OTTAWA - Gov. Gen. Michaelle Jean says her appointment as UN special envoy to Haiti is an expression of the "solidarity and friendship" Canadians have demonstrated since the devastating earthquake in her homeland.

"It is with great passion, conviction and enthusiasm that I have agreed to take on this important mission, which fits in perfectly with the people-to-people diplomacy I have practised throughout my term," Jean said in a statement Tuesday.

Her appointment as special envoy for the United Nations Educational, Scientific and Cultural Organization (UNESCO) is "a tribute to Canada's leadership role in rebuilding Haiti," said Prime Minister Stephen Harper, who helped get her the high-profile job.

"She will be in a position to further advance the international community's response to the urgent needs in Haiti as it recovers from January's devastating earthquake."

Jean, whose term as GG officially ends Sept. 27, said she'll support efforts to rebuild Haiti's heritage infrastructure and national education system in her new role.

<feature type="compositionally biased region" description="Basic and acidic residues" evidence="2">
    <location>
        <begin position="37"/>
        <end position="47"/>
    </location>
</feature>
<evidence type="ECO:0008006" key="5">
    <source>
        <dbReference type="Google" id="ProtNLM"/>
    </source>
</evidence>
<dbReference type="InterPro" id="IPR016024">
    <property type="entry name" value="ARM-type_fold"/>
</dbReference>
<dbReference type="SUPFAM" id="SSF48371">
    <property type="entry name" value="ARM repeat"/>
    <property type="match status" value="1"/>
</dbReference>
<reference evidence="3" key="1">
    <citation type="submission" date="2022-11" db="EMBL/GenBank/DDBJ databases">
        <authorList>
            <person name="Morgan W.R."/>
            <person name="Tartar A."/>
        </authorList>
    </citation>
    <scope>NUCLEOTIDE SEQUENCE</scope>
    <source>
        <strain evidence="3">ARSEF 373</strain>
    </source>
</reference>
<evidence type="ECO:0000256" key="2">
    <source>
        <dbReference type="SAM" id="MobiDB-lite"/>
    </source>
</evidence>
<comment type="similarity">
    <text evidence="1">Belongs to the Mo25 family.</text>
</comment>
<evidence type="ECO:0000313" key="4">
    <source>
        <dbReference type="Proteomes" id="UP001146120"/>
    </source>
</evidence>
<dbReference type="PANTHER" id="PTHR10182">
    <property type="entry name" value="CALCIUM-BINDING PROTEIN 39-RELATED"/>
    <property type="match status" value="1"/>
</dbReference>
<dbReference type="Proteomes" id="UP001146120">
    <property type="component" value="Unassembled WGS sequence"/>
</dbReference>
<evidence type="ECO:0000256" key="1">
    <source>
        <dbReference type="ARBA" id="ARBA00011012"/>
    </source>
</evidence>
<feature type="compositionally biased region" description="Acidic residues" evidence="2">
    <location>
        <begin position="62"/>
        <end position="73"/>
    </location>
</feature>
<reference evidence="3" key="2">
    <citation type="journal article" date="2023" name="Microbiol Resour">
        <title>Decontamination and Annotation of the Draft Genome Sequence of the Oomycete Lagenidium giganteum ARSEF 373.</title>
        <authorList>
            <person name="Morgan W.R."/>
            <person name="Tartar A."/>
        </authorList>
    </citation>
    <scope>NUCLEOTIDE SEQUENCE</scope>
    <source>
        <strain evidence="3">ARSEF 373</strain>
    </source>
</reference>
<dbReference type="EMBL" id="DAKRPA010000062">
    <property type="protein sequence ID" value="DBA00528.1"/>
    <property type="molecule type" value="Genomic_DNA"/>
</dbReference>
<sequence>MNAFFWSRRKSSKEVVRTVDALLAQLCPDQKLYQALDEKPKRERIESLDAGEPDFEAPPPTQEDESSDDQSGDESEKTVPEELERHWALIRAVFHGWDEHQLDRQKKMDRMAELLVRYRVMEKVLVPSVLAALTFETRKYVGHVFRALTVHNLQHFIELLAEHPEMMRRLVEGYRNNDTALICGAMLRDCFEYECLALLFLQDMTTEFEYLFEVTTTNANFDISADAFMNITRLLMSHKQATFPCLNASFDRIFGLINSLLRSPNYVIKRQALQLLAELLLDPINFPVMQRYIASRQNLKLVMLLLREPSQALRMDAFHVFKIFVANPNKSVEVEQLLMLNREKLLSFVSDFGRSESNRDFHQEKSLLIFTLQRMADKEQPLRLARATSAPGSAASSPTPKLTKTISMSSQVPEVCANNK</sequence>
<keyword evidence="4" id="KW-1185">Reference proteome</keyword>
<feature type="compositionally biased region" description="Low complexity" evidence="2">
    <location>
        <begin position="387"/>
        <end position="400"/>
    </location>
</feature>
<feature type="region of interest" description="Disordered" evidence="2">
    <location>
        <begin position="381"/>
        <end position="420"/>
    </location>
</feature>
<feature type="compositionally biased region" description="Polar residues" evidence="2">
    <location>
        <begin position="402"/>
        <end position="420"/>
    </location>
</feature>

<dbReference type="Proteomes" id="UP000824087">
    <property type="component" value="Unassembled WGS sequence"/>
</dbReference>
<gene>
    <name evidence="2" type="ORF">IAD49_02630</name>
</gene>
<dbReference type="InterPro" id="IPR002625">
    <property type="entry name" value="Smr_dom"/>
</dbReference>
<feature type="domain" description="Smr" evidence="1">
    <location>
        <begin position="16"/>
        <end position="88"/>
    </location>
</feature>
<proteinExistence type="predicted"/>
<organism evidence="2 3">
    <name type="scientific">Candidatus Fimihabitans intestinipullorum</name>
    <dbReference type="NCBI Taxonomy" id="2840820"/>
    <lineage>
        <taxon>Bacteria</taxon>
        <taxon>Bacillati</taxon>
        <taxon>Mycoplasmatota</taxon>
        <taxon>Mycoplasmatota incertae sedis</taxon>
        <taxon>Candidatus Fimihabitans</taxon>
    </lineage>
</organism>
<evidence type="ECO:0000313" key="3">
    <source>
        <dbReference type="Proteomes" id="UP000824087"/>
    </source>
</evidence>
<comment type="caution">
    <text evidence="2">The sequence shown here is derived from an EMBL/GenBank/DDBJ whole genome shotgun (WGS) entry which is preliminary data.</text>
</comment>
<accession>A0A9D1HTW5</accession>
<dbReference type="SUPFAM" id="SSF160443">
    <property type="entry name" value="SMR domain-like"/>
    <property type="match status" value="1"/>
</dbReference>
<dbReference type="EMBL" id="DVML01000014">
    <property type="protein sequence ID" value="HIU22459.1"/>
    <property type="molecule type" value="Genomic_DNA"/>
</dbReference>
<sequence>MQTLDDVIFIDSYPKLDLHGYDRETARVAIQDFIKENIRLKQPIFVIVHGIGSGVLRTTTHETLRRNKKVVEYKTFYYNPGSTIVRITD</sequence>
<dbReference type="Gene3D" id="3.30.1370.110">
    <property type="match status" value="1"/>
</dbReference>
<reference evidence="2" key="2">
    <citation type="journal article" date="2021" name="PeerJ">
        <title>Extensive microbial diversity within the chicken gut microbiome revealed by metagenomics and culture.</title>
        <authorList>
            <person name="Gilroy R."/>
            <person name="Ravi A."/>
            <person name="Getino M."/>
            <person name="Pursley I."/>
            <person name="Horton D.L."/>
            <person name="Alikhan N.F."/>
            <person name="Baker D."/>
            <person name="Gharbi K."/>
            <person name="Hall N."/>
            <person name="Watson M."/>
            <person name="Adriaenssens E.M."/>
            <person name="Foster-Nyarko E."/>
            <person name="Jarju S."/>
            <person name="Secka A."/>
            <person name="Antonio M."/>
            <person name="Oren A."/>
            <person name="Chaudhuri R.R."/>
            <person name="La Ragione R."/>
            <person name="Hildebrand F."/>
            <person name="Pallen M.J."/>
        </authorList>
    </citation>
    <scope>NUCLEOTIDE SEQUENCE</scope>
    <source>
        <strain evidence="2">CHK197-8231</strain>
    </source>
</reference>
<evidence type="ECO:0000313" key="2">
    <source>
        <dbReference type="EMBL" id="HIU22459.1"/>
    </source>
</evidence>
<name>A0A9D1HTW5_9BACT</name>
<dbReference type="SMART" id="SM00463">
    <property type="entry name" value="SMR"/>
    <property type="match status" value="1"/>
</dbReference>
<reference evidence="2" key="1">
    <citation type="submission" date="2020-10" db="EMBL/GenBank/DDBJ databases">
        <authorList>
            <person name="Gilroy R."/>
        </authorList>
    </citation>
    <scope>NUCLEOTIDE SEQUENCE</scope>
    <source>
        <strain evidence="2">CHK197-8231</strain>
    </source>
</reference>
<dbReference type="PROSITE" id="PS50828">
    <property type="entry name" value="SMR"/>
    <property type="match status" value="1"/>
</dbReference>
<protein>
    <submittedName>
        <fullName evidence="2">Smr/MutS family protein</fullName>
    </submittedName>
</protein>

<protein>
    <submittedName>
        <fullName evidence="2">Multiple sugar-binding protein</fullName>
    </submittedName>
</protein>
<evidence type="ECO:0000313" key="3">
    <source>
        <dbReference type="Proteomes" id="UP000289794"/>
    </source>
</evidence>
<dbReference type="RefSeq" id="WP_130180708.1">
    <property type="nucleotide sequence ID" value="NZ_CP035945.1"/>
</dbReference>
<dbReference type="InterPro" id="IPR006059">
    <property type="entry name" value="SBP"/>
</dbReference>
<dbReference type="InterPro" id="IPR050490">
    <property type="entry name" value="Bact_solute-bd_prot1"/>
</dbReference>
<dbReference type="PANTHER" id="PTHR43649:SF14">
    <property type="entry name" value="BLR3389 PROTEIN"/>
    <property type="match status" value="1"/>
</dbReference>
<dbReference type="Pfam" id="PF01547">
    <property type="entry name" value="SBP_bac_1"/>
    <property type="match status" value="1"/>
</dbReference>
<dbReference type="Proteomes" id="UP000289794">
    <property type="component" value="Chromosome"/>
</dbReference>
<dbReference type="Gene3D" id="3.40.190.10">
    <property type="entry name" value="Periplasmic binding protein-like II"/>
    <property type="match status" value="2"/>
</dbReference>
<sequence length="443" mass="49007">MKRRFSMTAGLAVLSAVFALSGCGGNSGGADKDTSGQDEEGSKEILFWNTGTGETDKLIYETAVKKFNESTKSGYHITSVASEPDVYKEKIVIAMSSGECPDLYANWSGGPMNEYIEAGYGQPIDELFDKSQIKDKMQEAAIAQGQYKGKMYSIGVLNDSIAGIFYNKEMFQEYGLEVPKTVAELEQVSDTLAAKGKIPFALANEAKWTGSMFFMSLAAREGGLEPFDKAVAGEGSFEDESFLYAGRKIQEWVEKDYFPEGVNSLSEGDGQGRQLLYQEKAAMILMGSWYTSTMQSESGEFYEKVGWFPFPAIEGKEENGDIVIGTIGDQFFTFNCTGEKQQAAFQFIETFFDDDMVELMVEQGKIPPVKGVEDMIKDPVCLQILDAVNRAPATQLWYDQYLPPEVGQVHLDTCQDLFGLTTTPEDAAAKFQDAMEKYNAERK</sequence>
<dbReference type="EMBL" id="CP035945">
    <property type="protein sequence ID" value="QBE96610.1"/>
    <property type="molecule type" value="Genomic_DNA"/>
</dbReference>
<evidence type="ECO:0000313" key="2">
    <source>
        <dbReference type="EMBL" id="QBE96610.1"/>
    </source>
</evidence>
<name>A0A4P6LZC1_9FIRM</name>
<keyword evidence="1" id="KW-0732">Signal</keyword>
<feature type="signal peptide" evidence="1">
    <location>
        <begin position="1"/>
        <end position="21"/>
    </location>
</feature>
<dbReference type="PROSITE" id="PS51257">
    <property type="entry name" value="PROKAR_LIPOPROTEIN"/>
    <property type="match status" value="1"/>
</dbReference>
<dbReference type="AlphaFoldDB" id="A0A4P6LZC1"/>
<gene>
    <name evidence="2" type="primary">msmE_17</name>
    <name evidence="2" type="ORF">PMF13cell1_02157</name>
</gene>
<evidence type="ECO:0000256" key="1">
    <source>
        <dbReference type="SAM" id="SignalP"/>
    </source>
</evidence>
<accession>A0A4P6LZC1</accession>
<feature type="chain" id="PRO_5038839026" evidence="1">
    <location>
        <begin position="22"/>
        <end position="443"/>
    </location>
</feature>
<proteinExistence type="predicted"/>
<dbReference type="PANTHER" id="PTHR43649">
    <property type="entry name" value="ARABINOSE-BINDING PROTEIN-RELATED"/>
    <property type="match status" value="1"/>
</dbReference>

"I will be encouraging the international community ... to make basic education, vocational training and higher education a priority and to work with the Haitian government and population to ensure sustainable and human development."

Jean said she'll "remain engaged with my fellow Canadians" through the Ottawa-based Michaelle Jean Foundation, which supports youth-oriented organizations engaged in constructive civic activities.

UNESCO was founded in 1945 and Canada became a member in 1946. Its mission is to contribute to building peace, eradicating poverty and promoting education, culture, science and communication. The organization currently has three designated special envoys: for water, for education, and for literacy and development.

There is speculation Harper wants to install a new vice-regal in time for the Queen's visit to Canada in less than two weeks.

The Governor General is largely a ceremonial post, but Jean has had weighty decisions to make and an unusually high profile during an extended period of minority governments.

In December 2008, she allowed Harper to prorogue Parliament and buy time to thwart an attempt by the Liberal, NDP and Bloc Quebecois opposition to form a coalition government.

Jean also gained international notoriety thanks to a video showing her eating raw seal meat at Rankin Inlet in what some interpreted as a sign of support for the controversial seal hunt.

The most lasting image of Jean, however, may be her tearful appeal in support of Haiti relief following the Jan. 12 earthquake that killed some 230,000 people and left another million homeless.